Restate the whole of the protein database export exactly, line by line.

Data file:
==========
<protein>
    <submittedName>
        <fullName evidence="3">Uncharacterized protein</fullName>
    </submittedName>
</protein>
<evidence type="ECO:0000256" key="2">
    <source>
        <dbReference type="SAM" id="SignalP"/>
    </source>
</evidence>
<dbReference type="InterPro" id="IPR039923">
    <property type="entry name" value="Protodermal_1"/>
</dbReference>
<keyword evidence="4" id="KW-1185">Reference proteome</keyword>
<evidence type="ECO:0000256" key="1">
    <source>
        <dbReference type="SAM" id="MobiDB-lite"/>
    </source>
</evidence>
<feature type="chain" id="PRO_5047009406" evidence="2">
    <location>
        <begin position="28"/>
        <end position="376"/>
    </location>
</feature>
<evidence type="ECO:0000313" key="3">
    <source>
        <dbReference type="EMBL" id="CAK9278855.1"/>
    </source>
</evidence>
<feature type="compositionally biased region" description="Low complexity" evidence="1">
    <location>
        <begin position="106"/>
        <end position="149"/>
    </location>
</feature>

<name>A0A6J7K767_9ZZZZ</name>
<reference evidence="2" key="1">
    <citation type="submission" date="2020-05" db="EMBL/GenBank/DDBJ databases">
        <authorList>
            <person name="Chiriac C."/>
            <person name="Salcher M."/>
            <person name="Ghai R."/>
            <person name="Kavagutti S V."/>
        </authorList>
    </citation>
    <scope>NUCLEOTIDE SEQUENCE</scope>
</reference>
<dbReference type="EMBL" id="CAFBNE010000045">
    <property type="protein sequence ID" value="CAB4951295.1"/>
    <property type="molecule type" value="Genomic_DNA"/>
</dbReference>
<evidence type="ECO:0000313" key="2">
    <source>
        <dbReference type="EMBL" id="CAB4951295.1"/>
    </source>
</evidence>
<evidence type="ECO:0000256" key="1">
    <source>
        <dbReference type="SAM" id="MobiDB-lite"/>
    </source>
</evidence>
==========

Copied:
<protein>
    <submittedName>
        <fullName evidence="3">Uncharacterized protein</fullName>
    </submittedName>
</protein>
<evidence type="ECO:0000256" key="2">
    <source>
        <dbReference type="SAM" id="SignalP"/>
    </source>
</evidence>
<dbReference type="InterPro" id="IPR039923">
    <property type="entry name" value="Protodermal_1"/>
</dbReference>
<keyword evidence="4" id="KW-1185">Reference proteome</keyword>
<evidence type="ECO:0000256" key="1">
    <source>
        <dbReference type="SAM" id="MobiDB-lite"/>
    </source>
</evidence>
<feature type="chain" id="PRO_5047009406" evidence="2">
    <location>
        <begin position="28"/>
        <end position="376"/>
    </location>
</feature>
<evidence type="ECO:0000313" key="3">
    <source>
        <dbReference type="EMBL" id="CAK9278855.1"/>
    </source>
</evidence>
<feature type="compositionally biased region" description="Low complexity" evidence="1">
    <location>
        <begin position="106"/>
        <end position="149"/>
    </location>
</feature>

<name>A0A6J7K767_9ZZZZ</name>
<reference evidence="2" key="1">
    <citation type="submission" date="2020-05" db="EMBL/GenBank/DDBJ databases">
        <authorList>
            <person name="Chiriac C."/>
            <person name="Salcher M."/>
            <person name="Ghai R."/>
            <person name="Kavagutti S V."/>
        </authorList>
    </citation>
    <scope>NUCLEOTIDE SEQUENCE</scope>
</reference>
<dbReference type="EMBL" id="CAFBNE010000045">
    <property type="protein sequence ID" value="CAB4951295.1"/>
    <property type="molecule type" value="Genomic_DNA"/>
</dbReference>
<evidence type="ECO:0000313" key="2">
    <source>
        <dbReference type="EMBL" id="CAB4951295.1"/>
    </source>
</evidence>
<evidence type="ECO:0000256" key="1">
    <source>
        <dbReference type="SAM" id="MobiDB-lite"/>
    </source>
</evidence>